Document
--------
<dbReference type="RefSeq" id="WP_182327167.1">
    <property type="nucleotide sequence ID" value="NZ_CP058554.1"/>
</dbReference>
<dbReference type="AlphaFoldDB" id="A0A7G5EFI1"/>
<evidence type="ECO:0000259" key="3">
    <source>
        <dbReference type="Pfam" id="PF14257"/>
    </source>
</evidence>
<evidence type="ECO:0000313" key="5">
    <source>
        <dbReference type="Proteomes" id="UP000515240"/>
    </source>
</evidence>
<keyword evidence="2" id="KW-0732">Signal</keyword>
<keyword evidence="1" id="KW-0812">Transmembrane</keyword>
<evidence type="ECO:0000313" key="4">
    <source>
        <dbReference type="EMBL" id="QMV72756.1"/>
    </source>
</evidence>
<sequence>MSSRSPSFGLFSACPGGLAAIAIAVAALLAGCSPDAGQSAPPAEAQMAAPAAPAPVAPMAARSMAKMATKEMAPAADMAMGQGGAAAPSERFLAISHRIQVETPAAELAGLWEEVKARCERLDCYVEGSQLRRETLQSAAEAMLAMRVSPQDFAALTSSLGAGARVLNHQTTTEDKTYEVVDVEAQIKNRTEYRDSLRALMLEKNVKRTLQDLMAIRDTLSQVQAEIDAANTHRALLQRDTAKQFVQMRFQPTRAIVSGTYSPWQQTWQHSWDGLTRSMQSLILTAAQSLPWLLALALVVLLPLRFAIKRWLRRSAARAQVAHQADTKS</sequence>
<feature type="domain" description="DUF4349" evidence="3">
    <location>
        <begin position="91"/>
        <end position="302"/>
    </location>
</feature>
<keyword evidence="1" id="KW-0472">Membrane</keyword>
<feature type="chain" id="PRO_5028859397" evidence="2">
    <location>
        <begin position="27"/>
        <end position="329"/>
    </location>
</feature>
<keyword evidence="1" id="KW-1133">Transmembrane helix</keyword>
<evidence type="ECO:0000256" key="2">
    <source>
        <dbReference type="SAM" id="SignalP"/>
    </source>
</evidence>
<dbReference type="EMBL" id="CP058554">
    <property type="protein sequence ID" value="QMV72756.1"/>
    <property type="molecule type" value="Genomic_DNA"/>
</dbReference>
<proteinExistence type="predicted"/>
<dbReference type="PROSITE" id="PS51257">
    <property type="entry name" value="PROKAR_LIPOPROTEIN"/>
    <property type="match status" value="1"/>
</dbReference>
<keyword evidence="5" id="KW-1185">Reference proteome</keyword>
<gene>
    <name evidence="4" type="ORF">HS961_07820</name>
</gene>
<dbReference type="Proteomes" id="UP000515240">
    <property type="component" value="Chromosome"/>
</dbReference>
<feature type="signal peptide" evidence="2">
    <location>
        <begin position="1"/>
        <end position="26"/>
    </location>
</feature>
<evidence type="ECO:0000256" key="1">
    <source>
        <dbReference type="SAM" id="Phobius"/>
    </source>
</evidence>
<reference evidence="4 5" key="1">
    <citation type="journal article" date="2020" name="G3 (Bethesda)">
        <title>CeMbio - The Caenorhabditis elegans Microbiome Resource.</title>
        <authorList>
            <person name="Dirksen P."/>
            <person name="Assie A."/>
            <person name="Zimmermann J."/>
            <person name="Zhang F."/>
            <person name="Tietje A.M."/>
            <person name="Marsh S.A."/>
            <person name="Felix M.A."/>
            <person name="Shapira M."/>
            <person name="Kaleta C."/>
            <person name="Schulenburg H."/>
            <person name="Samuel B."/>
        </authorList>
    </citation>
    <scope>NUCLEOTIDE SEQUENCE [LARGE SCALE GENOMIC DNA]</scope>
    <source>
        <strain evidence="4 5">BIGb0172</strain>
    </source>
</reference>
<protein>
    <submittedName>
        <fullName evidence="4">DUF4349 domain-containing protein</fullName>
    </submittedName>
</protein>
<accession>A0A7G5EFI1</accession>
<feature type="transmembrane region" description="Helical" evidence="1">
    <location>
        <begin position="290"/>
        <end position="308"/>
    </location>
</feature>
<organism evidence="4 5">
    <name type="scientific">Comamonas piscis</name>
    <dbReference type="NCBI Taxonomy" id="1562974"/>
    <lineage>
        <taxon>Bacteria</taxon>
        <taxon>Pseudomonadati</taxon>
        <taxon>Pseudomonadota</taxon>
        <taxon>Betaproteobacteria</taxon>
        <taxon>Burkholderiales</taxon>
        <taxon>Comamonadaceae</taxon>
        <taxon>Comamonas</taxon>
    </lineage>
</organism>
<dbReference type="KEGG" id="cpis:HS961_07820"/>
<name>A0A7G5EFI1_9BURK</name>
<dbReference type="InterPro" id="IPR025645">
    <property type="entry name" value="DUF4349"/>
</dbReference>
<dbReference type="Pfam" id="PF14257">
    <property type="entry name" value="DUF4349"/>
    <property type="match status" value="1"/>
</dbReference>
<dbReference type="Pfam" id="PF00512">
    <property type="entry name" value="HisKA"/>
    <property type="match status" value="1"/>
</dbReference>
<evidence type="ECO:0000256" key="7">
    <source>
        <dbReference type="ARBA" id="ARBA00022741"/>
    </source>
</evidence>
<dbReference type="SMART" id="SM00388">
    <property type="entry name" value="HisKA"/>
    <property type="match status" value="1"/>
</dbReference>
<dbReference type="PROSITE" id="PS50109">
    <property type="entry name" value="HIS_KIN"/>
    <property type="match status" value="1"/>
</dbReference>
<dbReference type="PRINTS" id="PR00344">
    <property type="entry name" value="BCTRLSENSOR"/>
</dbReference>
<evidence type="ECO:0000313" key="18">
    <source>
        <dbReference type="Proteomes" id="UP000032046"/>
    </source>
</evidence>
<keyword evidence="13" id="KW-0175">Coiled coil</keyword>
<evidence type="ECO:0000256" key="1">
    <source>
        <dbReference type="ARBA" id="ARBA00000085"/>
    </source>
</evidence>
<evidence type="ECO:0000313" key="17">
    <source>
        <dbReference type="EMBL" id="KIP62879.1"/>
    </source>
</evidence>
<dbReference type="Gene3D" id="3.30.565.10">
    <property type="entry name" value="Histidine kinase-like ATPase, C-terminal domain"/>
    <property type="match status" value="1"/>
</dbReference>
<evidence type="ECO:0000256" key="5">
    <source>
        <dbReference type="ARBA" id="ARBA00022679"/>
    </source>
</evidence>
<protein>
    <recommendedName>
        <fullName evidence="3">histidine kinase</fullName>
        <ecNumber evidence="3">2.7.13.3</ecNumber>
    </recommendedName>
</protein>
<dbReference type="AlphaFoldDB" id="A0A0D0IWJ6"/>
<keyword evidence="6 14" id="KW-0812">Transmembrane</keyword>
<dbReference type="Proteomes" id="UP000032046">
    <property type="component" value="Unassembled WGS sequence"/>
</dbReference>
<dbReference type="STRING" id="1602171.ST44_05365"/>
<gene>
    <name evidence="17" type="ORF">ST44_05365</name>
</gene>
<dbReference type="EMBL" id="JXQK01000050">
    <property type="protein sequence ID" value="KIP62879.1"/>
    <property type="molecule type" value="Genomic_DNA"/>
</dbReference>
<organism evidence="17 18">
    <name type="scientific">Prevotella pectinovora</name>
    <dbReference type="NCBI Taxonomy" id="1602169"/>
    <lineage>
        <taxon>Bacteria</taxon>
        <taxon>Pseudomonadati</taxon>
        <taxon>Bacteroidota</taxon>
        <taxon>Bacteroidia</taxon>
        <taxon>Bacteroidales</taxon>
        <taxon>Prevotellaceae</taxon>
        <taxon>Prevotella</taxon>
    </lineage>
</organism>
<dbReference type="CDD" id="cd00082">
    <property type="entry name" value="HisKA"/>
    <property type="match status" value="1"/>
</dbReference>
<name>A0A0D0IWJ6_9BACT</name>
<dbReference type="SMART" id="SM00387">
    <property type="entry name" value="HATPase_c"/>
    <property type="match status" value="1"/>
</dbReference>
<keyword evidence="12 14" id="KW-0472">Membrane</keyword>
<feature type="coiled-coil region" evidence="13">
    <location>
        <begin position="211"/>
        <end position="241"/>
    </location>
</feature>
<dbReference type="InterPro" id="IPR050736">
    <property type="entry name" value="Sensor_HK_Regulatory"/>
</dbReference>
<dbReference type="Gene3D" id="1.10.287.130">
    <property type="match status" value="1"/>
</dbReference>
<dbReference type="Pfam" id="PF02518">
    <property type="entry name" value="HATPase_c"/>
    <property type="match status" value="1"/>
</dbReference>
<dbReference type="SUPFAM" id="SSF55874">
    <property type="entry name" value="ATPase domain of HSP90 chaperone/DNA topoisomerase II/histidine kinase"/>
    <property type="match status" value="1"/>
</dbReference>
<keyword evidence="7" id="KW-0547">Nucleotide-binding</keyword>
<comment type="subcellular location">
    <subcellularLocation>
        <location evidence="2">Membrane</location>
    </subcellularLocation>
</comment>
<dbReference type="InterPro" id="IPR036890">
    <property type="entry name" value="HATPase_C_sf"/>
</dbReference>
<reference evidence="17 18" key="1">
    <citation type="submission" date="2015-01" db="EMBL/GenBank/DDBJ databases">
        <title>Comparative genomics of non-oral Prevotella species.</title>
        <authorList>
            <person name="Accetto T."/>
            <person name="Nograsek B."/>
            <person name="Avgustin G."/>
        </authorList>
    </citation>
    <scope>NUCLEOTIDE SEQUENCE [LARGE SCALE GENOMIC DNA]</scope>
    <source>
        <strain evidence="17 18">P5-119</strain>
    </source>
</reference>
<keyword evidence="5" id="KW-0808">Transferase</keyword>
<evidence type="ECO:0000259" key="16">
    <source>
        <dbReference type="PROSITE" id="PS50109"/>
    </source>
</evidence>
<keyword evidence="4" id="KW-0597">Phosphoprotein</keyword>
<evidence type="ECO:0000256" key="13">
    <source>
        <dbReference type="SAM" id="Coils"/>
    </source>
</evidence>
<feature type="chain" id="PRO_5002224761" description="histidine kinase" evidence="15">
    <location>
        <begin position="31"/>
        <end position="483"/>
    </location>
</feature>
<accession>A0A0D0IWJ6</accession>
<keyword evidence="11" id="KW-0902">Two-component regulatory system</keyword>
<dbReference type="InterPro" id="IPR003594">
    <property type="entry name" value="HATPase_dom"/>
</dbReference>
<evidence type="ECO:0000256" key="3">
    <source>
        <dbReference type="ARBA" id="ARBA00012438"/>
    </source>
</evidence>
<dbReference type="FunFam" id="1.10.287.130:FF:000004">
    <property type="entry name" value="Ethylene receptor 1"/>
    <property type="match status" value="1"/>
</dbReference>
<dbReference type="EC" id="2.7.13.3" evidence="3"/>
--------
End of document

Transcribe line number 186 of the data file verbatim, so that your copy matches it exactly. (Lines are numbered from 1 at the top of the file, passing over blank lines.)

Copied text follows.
    <property type="protein sequence ID" value="KIP62879.1"/>